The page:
Over time, surgical therapies have improved treatment options for a generation of people with Parkinson’s disease (PD) who experience worsening motor fluctuations and dyskinesia. Lesion therapies, such as deep brain stimulation (DBS), are powerful options for people with these troublesome symptoms. Levodopa/carbidopa intestinal pump therapy (Duopa) provide an option for symptom relief without brain surgery. In this month’s edition of What’s Hot in Parkinson’s disease, we examine the results of the recently completed apomorphine TOLEDO pump trial, a new study examining subcutaneous apomorphine infusion (a pump therapy that delivers PD medication similar to insulin pumps for diabetes). These results may influence an individual’s decision to pursue levodopa/carbidopa intestinal gel pumps (Duopa) or deep brain stimulation.
About subcutaneous apomorphine treatment
Recently, there has been hope among the PD community that subcutaneous apomorphine treatment may provide a less invasive option to directly address troublesome motor fluctuations. A person with Parkinson’s or a caregiver can administer the setup and procedure of a pump. A small delivery tube is placed under the skin and connected to an external pumping device filled with apomorphine. Duopa pump therapy a similar option, however is more prone to complications associated with the gastroduodenal levodopa/carbidopa gel delivery tube.
Prior to the recently published TOLEDO trial, subcutaneous apomorphine infusion had only been tested in open-label studies, which lacked control groups or the use of a placebo to more accurately test the treatment. Regina Katzenschlager, MD, and colleagues conducted a randomized placebo controlled multicenter double-blind study — the gold standard of research studies — utilizing 23 clinical trial centers across Europe and published their findings in the July issue of Lancet Neurology.
How does the TOLEDO trial help people with Parkinson’s?
Though there were 107 people with Parkinson’s enrolled in the study, 36 did not complete the full double blind observational period. Participants had to be diagnosed at least three years prior to enrollment. Researchers were most interested in studying people with PD who have persistent motor fluctuations, despite medication. Over the course of the 12-week study, participants were randomized, some receiving three to eight milligrams per hour of apomorphine subcutaneous injections, while others received a placebo saline infusion. The infusions were only administered during waking hours — approximately 16 hours a day. The flow rates for the devices and the PD medications could be adjusted during the first four weeks of therapy.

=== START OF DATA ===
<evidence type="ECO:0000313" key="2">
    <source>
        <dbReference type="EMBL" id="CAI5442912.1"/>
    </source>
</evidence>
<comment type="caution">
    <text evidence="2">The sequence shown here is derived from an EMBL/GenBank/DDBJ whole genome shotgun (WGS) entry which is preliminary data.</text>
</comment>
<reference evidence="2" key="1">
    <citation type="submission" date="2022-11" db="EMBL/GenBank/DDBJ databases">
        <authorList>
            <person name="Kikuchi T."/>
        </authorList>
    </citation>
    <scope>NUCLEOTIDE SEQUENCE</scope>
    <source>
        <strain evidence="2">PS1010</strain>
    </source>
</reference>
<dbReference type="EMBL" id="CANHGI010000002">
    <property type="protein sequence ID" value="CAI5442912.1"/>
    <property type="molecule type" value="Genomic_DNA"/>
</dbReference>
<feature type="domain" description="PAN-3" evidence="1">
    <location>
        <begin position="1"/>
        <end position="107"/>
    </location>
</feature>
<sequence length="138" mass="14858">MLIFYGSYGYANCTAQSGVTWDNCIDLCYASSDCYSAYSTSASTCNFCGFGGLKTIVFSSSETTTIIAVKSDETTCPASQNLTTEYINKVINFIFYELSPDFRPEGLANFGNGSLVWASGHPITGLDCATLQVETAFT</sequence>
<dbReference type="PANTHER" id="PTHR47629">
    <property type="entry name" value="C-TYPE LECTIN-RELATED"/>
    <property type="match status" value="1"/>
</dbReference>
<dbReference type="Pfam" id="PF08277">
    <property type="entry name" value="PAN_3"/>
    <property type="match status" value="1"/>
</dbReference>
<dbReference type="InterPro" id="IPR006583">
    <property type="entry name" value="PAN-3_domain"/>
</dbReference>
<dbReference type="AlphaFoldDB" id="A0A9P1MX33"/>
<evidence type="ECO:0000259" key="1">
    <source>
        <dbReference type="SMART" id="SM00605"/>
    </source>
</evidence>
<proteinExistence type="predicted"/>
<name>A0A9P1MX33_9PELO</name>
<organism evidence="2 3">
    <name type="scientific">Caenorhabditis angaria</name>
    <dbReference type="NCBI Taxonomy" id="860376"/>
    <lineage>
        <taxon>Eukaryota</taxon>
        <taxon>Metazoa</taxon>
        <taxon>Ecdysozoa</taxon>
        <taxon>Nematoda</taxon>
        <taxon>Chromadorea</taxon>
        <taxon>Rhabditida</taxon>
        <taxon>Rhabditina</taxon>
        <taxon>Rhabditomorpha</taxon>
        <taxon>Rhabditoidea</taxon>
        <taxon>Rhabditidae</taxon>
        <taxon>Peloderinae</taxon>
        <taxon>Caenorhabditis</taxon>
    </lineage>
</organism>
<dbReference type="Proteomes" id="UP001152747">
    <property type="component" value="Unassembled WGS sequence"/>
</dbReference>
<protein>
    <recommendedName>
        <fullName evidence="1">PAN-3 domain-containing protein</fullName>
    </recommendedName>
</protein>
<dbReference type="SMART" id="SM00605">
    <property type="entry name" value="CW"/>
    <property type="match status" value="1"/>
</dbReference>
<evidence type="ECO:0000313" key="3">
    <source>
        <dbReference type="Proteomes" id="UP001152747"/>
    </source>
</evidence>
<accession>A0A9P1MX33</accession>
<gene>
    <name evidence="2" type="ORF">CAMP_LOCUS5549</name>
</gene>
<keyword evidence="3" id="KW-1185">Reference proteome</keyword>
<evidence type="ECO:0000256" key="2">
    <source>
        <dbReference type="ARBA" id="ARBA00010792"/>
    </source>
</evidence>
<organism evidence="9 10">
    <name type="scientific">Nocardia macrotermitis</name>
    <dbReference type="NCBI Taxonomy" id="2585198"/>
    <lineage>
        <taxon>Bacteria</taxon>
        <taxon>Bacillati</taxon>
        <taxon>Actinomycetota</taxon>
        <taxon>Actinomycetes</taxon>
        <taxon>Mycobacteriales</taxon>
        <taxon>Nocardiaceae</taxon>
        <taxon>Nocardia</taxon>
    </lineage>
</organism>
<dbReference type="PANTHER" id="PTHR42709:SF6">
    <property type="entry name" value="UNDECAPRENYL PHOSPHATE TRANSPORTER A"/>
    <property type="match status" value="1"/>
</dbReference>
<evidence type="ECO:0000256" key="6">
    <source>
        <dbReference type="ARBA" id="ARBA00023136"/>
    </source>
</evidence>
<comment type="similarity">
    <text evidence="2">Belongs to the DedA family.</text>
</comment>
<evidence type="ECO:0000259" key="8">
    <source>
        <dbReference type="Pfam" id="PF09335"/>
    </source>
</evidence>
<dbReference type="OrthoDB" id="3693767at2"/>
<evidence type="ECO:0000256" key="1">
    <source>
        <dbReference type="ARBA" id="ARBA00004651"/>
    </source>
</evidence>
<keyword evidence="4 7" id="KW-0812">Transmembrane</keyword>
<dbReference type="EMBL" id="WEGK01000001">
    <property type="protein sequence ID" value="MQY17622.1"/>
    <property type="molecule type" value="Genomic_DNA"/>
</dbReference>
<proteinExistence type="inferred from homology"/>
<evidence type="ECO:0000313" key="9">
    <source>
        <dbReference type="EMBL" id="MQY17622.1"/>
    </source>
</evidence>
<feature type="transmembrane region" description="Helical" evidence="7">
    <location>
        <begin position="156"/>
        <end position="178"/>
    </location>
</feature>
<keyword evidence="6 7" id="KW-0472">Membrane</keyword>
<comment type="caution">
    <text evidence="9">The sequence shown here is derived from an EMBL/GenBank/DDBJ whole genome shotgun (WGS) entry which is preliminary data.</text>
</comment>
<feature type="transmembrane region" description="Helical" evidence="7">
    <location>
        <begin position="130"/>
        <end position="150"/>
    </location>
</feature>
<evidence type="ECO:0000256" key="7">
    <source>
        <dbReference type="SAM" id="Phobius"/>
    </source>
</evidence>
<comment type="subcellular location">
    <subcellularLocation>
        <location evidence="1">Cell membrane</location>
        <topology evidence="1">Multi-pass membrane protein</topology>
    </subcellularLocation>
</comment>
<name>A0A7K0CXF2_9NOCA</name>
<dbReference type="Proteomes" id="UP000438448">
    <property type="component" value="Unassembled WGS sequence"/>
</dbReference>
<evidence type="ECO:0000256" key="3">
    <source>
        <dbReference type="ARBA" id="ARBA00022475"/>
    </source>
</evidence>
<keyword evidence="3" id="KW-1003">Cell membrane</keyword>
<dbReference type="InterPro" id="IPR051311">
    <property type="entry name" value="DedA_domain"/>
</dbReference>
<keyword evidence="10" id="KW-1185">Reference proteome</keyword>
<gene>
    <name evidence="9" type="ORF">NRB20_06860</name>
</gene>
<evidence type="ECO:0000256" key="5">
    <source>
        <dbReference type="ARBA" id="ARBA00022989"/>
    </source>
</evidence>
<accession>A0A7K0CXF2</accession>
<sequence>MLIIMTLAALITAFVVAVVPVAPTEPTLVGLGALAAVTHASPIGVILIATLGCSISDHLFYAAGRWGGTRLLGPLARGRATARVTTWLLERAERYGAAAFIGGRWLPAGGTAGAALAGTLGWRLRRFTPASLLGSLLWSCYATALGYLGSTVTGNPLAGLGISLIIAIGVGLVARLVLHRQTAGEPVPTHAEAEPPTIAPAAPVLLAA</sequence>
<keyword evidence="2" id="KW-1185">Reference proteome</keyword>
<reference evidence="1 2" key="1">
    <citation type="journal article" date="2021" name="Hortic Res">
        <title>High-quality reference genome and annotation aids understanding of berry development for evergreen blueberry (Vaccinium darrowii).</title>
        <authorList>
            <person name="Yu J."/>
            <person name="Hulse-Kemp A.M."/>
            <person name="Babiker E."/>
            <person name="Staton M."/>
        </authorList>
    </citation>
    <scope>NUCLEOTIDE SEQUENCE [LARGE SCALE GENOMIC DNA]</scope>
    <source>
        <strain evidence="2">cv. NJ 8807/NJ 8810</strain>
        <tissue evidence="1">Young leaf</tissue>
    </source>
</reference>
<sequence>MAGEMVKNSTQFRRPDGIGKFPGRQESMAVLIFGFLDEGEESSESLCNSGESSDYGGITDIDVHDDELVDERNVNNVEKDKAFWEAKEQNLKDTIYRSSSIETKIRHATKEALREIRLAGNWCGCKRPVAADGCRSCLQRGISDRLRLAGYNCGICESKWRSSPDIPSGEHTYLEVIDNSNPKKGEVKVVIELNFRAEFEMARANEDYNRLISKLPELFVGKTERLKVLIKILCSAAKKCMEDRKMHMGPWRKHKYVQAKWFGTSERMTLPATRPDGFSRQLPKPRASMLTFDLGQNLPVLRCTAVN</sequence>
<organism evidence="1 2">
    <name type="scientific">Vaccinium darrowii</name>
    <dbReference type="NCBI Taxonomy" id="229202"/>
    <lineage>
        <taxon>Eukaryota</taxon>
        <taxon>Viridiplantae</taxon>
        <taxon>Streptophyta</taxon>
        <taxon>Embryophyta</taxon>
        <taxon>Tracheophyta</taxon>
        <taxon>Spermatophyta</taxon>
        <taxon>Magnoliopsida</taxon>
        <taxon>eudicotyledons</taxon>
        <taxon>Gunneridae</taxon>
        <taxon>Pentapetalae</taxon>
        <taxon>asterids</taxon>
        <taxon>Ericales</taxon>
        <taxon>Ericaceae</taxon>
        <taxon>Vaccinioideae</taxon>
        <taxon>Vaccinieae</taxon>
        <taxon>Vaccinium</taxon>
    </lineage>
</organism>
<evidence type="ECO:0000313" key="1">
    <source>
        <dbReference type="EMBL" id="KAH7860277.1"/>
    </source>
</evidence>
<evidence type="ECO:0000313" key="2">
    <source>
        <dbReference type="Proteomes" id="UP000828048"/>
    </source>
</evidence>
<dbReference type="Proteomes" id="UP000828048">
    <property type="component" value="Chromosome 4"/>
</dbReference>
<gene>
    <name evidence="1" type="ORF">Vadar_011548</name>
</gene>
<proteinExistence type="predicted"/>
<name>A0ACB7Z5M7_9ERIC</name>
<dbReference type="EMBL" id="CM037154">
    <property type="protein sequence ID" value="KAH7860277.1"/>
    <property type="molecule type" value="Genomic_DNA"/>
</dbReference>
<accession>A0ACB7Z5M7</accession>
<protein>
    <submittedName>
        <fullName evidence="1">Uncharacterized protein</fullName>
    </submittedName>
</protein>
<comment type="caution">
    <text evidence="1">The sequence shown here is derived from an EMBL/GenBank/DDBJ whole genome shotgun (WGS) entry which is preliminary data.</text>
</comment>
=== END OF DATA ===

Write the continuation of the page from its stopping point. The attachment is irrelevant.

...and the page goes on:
Apomorphine infusion improved off time by more than two hours a day; however, it surprisingly did not influence quality of life. The primary outcome variable for the study was the change in daily dopaminergic off medication time. The apomorphine infusion reduced off time compared with placebo. Data from 106 participants was analyzed. Six subjects in the apomorphine group withdrew and 44 percent had nodules (growth of tissue) where the pump was infused. The most common side effects were erythema (reddening of skin) at the infusion site, nausea and dyskinesia.
The dyskinesia scores among participants were so mild that it would be hard to judge how the apomorphine therapy would have performed if administered to moderate to severe dyskinesia cases. However, one could speculate that the apomorphine infusion would likely worsen dyskinesia as it did in 15 percent of subjects who were randomly chosen to receive the apomorphine. Finally, the four-week period where medications and apomorphine could both be simultaneously adjusted in the study, made the results difficult to evaluate. Regardless, since the study design was double blind, there was a clear benefit in improving on dopaminergic time in the apomorphine, but not in the placebo group.
What is the bottom line for the PD community?
If you are experiencing mild to moderate Parkinson’s motor fluctuations, apomorphine infusion treatment may be beneficial — even though it is not FDA-approved in the U.S. It would make sense to try a subcutaneous apomorphine before trying the more invasive levodopa/carbidopa intestinal gel pumps or deep brain stimulation.
Unlike apomorphine infusions, both the Duopa levodopa/carbidopa intestinal gel pump and DBS have been associated with improvements in quality of life. Collectively, research suggests that both the Duopa pump and DBS approaches would have greater benefits than apomorphine infusions but have increased risks.
Deep brain stimulation remains the most powerful treatment for severe dyskinesia. In some cases, apomorphine infusions may worsen dyskinesia. The implications of forming nodules and erythema where the pump is inserted, for short and long term apomorphine infusion treatment, remains unknown. Future and hopefully larger comparative studies can help guide people with Parkinson’s and doctors in therapy choices.
Regina Katzenschlager, Werner Poewe, Olivier Rascol, Claudia Trenkwalder, Günther Deuschl, K Ray Chaudhuri, Tove Henriksen, Teus van Laar, Kevin Spivey, Senthil Vel, Harry Staines, Andrew Lees. Apomorphine subcutaneous infusion in patients with Parkinson’s disease with persistent motor fluctuations (TOLEDO): a multicentre, double-blind, randomised, placebo-controlled trial. Lancet Neurology. Published online July 2018.
Okun MS. Subcutaneous Apomorphine Treatment: Results of the TOLEDO Trial. NEJM Journal Watch Neurology, 2018.